This year is the 20th birthday of Prosxima dance company and I have been thinking a lot about how this dance company evolved. The first decade, it operated as a collective of several dancers and choreographers. The second decade my investigation was concerning the body as an embodied message carrier, using practice as research method. This resulted in the [actions] series. I feel now that this period is completing itself too. It has been already a year since I choreographed for Prosxima and there are lots of questions hovering in the air. I need to readdress and redefine a lot of things in and about my work.

For the past two years, the refugee crisis in Greece has surpassed me. The past two months I am working with assisting with anything I can do, whenever I have time. I am working with other people on this, collecting food, clothes and distributing them. This huge humanitarian crisis inflicted a kind of numbness and I couldn’t do anything for a few months. I believe that this period of not making work, not engaging in practice, will prove itself very fertile in the future. I am really curious to see where it will lead me. It is actually the first time, that I am offering myself the opportunity of not making, not composing. It is not easy nor pleasant for me, but I am sure it will bring something new to my future work.

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Do you consider your work Greek?

Yes, especially if  I were to connect this question to the last piece I made. I live here and I create here, so I guess my work is Greek. The particular characteristics that make it Greek are not obvious to me. We are nevertheless influenced by the place we were born or grow up, we are not and cannot be isolated or secluded, ever.

 

Is there a Greek dance scene? Do you recognise specific characteristics?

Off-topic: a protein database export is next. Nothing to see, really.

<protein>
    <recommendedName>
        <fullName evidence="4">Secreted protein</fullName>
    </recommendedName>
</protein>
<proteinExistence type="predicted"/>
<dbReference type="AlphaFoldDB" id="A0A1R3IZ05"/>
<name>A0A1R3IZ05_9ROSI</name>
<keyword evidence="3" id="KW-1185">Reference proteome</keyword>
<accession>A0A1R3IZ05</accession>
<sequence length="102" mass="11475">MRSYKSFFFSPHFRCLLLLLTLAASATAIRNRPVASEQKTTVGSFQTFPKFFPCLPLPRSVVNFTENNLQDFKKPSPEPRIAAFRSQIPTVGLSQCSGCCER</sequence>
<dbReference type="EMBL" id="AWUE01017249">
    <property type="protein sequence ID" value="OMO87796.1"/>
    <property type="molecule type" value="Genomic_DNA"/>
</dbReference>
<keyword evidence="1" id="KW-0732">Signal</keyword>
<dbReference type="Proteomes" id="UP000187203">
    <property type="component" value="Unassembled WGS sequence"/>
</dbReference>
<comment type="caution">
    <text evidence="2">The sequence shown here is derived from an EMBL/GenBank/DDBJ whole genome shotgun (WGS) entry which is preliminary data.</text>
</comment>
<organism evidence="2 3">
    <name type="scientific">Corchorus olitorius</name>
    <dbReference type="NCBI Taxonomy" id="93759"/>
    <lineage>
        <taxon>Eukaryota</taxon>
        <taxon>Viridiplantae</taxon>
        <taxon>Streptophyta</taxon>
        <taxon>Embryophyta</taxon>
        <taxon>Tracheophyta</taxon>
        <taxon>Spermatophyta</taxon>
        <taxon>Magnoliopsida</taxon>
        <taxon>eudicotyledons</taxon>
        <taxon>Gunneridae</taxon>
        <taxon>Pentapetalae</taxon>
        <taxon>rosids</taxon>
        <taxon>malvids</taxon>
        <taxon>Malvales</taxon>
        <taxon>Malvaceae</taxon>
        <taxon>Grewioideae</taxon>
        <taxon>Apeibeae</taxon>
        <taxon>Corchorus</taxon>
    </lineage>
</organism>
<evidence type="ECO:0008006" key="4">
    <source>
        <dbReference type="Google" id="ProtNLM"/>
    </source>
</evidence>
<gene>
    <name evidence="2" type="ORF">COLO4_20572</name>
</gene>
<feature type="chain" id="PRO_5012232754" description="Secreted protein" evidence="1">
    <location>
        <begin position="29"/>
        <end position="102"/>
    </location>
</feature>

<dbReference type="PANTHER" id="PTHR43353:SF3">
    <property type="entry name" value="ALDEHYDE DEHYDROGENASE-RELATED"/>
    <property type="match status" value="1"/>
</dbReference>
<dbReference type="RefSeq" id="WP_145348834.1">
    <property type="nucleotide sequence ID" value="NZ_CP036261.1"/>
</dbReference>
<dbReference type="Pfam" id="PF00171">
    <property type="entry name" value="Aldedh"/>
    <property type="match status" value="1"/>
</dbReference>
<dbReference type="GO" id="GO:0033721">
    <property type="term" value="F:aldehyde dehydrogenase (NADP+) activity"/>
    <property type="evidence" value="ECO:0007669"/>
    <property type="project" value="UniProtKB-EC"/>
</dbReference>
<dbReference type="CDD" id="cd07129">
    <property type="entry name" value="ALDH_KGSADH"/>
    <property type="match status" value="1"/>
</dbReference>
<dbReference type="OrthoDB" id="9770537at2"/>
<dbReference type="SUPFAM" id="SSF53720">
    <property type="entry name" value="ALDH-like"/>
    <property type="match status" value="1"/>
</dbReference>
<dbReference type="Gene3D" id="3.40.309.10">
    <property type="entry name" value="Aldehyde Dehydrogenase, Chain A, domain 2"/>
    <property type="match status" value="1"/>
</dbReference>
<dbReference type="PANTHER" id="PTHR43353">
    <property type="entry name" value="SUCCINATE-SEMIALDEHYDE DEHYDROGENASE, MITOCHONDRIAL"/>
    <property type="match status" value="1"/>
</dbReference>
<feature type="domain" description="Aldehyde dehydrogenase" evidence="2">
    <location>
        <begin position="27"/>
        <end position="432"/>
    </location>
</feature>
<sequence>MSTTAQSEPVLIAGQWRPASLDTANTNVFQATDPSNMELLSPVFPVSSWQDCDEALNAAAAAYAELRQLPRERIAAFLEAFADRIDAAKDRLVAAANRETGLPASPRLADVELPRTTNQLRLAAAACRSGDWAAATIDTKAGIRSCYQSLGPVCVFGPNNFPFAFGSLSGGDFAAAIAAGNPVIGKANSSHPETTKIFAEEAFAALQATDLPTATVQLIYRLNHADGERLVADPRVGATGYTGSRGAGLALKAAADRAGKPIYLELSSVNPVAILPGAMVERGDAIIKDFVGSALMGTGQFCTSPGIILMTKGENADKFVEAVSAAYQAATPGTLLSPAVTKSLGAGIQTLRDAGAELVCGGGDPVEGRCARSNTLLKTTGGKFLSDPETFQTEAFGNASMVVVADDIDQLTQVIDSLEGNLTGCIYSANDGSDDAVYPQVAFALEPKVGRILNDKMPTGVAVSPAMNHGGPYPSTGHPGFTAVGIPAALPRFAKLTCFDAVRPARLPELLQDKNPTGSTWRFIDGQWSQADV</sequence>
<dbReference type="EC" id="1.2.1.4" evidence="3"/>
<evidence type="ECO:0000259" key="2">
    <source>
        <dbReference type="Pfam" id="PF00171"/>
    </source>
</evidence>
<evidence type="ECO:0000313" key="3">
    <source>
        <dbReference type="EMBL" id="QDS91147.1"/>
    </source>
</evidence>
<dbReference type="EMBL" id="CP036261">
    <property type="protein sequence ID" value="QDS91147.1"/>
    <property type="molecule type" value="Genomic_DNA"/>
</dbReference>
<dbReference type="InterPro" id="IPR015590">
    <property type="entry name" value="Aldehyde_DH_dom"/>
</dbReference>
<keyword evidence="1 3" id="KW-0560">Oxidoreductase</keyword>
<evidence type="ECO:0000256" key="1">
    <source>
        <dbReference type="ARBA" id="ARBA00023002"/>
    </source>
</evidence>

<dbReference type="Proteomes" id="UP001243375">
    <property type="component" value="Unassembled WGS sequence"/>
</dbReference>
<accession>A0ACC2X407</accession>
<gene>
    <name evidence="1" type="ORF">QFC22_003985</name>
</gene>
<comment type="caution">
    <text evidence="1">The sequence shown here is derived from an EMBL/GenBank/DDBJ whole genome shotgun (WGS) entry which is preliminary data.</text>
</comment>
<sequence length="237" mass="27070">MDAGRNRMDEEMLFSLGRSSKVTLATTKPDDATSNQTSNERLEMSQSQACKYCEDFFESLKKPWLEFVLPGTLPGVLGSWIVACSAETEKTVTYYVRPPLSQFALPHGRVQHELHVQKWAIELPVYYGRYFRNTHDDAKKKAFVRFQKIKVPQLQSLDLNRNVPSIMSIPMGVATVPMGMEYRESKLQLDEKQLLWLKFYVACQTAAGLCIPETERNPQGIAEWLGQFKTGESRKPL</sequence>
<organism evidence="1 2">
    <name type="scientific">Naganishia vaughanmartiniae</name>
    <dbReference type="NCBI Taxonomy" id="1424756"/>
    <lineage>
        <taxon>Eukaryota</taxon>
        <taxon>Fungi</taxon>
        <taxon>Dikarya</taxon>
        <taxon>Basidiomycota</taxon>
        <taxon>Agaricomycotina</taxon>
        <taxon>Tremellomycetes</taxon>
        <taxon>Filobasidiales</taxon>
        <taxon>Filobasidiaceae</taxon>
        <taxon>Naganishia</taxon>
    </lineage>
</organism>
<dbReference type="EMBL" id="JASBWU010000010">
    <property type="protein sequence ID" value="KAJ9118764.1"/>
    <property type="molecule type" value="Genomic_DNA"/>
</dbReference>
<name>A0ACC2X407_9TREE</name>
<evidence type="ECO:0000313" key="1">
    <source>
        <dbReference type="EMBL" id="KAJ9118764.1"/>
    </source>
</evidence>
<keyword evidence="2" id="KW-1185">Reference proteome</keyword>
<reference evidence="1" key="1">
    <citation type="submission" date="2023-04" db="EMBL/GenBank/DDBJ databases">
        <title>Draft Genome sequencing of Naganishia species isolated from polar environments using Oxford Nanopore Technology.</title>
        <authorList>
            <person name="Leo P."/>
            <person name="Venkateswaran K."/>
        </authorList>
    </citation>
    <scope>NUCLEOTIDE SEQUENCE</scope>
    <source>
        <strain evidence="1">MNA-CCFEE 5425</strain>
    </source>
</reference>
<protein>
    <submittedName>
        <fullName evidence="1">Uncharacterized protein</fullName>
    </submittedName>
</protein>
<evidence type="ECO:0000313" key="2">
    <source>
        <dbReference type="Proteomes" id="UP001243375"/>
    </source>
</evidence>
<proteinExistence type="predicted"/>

Yes , there is definitely a Greek dance scene and continues to be- with  significant presence both in Greece and abroad.  I don’t know what the common characteristics of it are, though. I am well aware of the works by most choreographers and I think I could recognise the work of someone I know.  I think that common characteristics would be  regarding the way things happen rather than the what. They would relate to the kind of folly (madness) that Greeks carry, the way they dive into projects even without production money, funding schemes or anything priorly given. The fact that there is a Greek dance scene still existing during these times, also has to do with this. The way Greek artists are motivated into creation is more of a common characteristic, than the actual  products of dance. There is great variation of the individual dance works, there is a wide range of differences between creators so maybe this is the common element in the Greek dance scene, this diversity.

A lot of questions arise with this question: What is it that accurately defines the Flemish, Austrian or French dance scene? What determines these? I don’t know, I need to think about this. Maybe the way you relate to, address or confront something -this is what is Greek? Maybe it is a feeling,  an ambience of things rather that the actual movement language proposed in each piece.

 

Thank you.

http://www.prosxima.gr/